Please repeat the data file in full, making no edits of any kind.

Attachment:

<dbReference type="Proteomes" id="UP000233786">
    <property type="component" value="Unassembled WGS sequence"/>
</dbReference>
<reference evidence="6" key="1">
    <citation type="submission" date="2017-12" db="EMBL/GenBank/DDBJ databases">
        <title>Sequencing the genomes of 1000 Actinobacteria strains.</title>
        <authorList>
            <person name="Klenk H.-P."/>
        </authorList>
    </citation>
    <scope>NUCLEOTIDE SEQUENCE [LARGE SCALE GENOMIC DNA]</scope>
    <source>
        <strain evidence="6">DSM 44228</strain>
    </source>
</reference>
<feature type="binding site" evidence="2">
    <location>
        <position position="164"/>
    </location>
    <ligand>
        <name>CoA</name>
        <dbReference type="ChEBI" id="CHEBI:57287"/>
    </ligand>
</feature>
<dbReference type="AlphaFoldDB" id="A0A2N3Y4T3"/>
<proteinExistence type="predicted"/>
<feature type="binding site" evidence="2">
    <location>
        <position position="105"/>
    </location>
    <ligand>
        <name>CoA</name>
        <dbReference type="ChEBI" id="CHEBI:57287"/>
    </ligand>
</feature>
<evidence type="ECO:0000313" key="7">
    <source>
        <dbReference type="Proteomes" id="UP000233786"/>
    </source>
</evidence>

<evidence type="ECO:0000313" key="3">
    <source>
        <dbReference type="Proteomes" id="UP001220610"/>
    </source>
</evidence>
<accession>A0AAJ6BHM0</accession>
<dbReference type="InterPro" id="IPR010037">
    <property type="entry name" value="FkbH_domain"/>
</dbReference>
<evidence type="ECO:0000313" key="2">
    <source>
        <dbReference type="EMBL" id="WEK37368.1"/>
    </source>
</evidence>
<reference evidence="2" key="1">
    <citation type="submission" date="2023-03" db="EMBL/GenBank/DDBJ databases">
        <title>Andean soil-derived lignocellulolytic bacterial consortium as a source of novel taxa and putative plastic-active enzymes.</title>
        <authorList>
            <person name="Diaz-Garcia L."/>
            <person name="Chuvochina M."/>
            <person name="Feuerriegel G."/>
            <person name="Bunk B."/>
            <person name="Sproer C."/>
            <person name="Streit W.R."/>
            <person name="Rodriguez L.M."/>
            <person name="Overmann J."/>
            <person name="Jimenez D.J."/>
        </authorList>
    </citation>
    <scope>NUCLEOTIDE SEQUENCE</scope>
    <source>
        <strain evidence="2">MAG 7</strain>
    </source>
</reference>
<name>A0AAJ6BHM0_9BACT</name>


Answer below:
<dbReference type="Proteomes" id="UP000233786">
    <property type="component" value="Unassembled WGS sequence"/>
</dbReference>
<reference evidence="6" key="1">
    <citation type="submission" date="2017-12" db="EMBL/GenBank/DDBJ databases">
        <title>Sequencing the genomes of 1000 Actinobacteria strains.</title>
        <authorList>
            <person name="Klenk H.-P."/>
        </authorList>
    </citation>
    <scope>NUCLEOTIDE SEQUENCE [LARGE SCALE GENOMIC DNA]</scope>
    <source>
        <strain evidence="6">DSM 44228</strain>
    </source>
</reference>
<feature type="binding site" evidence="2">
    <location>
        <position position="164"/>
    </location>
    <ligand>
        <name>CoA</name>
        <dbReference type="ChEBI" id="CHEBI:57287"/>
    </ligand>
</feature>
<dbReference type="AlphaFoldDB" id="A0A2N3Y4T3"/>
<proteinExistence type="predicted"/>
<feature type="binding site" evidence="2">
    <location>
        <position position="105"/>
    </location>
    <ligand>
        <name>CoA</name>
        <dbReference type="ChEBI" id="CHEBI:57287"/>
    </ligand>
</feature>
<evidence type="ECO:0000313" key="7">
    <source>
        <dbReference type="Proteomes" id="UP000233786"/>
    </source>
</evidence>

<evidence type="ECO:0000313" key="3">
    <source>
        <dbReference type="Proteomes" id="UP001220610"/>
    </source>
</evidence>
<accession>A0AAJ6BHM0</accession>
<dbReference type="InterPro" id="IPR010037">
    <property type="entry name" value="FkbH_domain"/>
</dbReference>
<evidence type="ECO:0000313" key="2">
    <source>
        <dbReference type="EMBL" id="WEK37368.1"/>
    </source>
</evidence>
<reference evidence="2" key="1">
    <citation type="submission" date="2023-03" db="EMBL/GenBank/DDBJ databases">
        <title>Andean soil-derived lignocellulolytic bacterial consortium as a source of novel taxa and putative plastic-active enzymes.</title>
        <authorList>
            <person name="Diaz-Garcia L."/>
            <person name="Chuvochina M."/>
            <person name="Feuerriegel G."/>
            <person name="Bunk B."/>
            <person name="Sproer C."/>
            <person name="Streit W.R."/>
            <person name="Rodriguez L.M."/>
            <person name="Overmann J."/>
            <person name="Jimenez D.J."/>
        </authorList>
    </citation>
    <scope>NUCLEOTIDE SEQUENCE</scope>
    <source>
        <strain evidence="2">MAG 7</strain>
    </source>
</reference>
<name>A0AAJ6BHM0_9BACT</name>